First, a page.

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Living Well with a Parkinson's Diagnosis


A diagnosis of Parkinson's Disease (PD)can seem overwhelming and scary. There are a lot of unanswered questions and fear of the unknown. While each diagnosis presents differently, there are symptoms, motor, and non-motor, commonly found in PD. Common symptoms include tremors, rigidity, postural instability, freezing of gait, dystonia, and dyskinesia. Non-Motor symptoms include depression and anxiety, fatigue, and sleeping disorders. Research has shown there are different ways to manage PD symptoms and slow the disease's progression. This article will highlight different ways to live well with PD.


Exercise: Exercise is an integral part of any person's health. For PD, exercise is a vital component of managing symptoms. It is essential in maintaining balance, improving movement, maintaining mobility, and promoting better function with daily activities. While all exercise is beneficial, certain types of exercise are most beneficial for PD. Let's dive in. Studies have shown that the most beneficial exercise for PD is forced intensity. The high-intensity movement has been shown to reduce tremors, joint stiffness, muscle rigidity, endurance, and cardiovascular function. Keeping your heart rate between 70 -80% during your high-intensity cycles is essential. So how much exercise is enough? The most current research says 150 minutes/week (2 ½ hours) of forced-intensity exercise. This can be done in as small as 15-20 minute sessions throughout the week or an hour at a time in an exercise class. While exercise can help all levels of PD, starting an exercise program early in the diagnosis is most beneficial. Many additional exercise styles benefit those with a PD, including; flexibility, balance training, and exercise with big, repetitive movements. Wellness 360 provides multiple ways to maximize your workouts, including one on one physical therapy, Rock Steady Boxing, Parkinson's Dance, and Cycle for the Active Adult.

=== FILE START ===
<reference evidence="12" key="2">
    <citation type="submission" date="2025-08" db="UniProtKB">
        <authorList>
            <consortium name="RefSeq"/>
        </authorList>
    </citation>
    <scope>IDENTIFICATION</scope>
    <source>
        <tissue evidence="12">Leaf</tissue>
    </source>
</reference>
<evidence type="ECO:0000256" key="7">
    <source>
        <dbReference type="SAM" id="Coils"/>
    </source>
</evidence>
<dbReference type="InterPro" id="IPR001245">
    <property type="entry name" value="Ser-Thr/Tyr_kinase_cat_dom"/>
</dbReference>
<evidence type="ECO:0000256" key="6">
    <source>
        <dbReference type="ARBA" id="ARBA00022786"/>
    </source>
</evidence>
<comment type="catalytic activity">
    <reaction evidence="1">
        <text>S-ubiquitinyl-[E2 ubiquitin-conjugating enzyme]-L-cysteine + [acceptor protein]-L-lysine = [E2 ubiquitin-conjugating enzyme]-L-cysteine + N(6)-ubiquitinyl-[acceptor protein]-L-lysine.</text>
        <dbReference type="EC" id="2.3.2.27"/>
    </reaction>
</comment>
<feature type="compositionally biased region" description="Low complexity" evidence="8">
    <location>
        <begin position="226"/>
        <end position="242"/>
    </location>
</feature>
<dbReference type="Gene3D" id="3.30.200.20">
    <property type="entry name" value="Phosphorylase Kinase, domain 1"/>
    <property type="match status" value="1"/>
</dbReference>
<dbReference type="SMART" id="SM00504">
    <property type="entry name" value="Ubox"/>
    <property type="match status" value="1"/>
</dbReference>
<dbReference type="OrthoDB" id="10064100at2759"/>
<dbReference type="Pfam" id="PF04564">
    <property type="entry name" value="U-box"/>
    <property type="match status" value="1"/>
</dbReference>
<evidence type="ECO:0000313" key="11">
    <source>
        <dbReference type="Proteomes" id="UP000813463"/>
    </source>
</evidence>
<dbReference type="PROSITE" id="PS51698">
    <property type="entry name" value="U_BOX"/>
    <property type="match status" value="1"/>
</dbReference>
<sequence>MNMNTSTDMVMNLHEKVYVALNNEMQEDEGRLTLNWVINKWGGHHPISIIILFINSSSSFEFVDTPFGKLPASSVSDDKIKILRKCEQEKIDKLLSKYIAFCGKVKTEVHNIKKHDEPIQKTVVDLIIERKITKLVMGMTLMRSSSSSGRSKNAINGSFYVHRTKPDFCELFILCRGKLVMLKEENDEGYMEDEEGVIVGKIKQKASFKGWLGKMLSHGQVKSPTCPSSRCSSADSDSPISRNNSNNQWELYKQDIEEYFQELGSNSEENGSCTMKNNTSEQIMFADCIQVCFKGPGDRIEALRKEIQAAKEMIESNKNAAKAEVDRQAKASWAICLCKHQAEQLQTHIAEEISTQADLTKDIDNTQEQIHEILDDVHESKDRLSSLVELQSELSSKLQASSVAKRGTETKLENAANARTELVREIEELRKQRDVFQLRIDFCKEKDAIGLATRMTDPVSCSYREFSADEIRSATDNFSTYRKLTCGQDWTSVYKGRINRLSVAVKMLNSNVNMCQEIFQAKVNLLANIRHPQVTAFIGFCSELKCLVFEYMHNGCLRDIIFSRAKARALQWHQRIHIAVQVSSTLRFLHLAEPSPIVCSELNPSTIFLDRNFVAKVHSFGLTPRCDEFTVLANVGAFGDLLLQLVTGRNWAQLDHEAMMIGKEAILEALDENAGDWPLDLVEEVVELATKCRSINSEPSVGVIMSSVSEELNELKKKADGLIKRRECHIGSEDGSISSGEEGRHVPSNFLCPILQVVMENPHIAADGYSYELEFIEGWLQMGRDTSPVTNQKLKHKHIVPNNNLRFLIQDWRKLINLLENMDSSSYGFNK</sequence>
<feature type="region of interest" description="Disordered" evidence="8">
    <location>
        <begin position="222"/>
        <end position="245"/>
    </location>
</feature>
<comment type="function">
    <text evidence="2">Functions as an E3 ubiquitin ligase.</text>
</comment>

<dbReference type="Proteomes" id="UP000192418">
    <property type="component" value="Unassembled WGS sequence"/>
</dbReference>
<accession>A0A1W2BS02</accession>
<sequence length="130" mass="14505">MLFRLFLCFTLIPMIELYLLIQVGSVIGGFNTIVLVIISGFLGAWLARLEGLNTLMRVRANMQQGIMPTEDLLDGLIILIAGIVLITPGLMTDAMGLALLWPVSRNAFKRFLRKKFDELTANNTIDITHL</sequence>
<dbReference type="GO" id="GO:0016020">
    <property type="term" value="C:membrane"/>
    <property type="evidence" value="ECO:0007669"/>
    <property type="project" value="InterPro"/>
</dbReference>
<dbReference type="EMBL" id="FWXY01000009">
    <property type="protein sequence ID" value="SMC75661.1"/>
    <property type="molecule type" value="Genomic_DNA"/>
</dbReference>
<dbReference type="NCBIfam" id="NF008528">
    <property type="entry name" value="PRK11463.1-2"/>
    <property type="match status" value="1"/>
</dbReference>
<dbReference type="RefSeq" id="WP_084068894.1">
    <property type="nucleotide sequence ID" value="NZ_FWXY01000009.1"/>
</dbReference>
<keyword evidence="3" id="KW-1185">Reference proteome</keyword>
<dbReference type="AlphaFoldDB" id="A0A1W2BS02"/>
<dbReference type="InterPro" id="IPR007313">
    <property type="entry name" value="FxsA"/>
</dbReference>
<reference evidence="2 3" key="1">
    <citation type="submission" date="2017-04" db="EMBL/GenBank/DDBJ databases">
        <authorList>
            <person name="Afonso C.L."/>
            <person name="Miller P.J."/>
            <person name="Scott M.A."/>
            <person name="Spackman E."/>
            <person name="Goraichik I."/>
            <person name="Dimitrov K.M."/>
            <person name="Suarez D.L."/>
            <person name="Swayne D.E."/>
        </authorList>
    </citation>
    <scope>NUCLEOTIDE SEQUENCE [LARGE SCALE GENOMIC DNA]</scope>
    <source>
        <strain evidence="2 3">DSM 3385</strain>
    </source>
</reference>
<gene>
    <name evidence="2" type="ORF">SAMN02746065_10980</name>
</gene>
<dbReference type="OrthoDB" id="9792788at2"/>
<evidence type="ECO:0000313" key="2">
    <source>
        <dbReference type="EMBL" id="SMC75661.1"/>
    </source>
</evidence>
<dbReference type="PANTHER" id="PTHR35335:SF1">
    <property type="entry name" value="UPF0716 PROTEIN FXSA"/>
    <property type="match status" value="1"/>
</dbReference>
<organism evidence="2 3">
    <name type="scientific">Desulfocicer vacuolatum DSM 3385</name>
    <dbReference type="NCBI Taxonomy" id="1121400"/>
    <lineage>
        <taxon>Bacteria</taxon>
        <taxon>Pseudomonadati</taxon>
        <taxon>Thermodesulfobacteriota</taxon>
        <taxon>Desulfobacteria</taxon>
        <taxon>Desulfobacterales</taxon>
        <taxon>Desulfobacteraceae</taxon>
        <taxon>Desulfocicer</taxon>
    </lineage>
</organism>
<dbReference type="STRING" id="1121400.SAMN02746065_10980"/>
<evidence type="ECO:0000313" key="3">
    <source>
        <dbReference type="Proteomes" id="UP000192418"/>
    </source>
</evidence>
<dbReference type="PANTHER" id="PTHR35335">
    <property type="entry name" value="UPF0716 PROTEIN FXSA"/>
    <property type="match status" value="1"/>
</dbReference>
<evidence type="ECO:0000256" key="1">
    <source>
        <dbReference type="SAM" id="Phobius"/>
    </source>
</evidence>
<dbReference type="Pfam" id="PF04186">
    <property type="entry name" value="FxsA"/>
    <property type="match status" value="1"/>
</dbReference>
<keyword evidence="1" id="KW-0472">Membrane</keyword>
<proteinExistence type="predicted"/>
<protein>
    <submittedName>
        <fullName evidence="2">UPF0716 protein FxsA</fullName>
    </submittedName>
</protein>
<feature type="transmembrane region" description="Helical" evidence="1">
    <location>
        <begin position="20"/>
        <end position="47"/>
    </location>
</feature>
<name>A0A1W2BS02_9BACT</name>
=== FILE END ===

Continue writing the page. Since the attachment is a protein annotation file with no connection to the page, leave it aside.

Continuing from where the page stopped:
Dietary: Is there a specific diet plan for PD? PD affects every person differently. Dietary plans should be individualized per person. However, some great tips can benefit everyone with PD. Protein consumption can interfere with the effects of the commonly prescribed medication Levodopa. The recommendation is to take medication on an empty stomach or with something containing no protein, like applesauce. Then wait about an hour and eat protein-containing food. Protein can affect your body's absorption of the levodopa medication. An additional tip on dietary modifications is to increase your fiber intake by eating more fruit, vegetables, and beans. Constipation is a common complaint amongst those with the PD diagnosis. Fiber can significantly improve your GI tract and help move things along without difficulties. Drinking plenty of water can also benefit those with constipation. Dehydration can significantly worsen already compromised neurological function. Staying hydrated can promote better digestion and neurological function.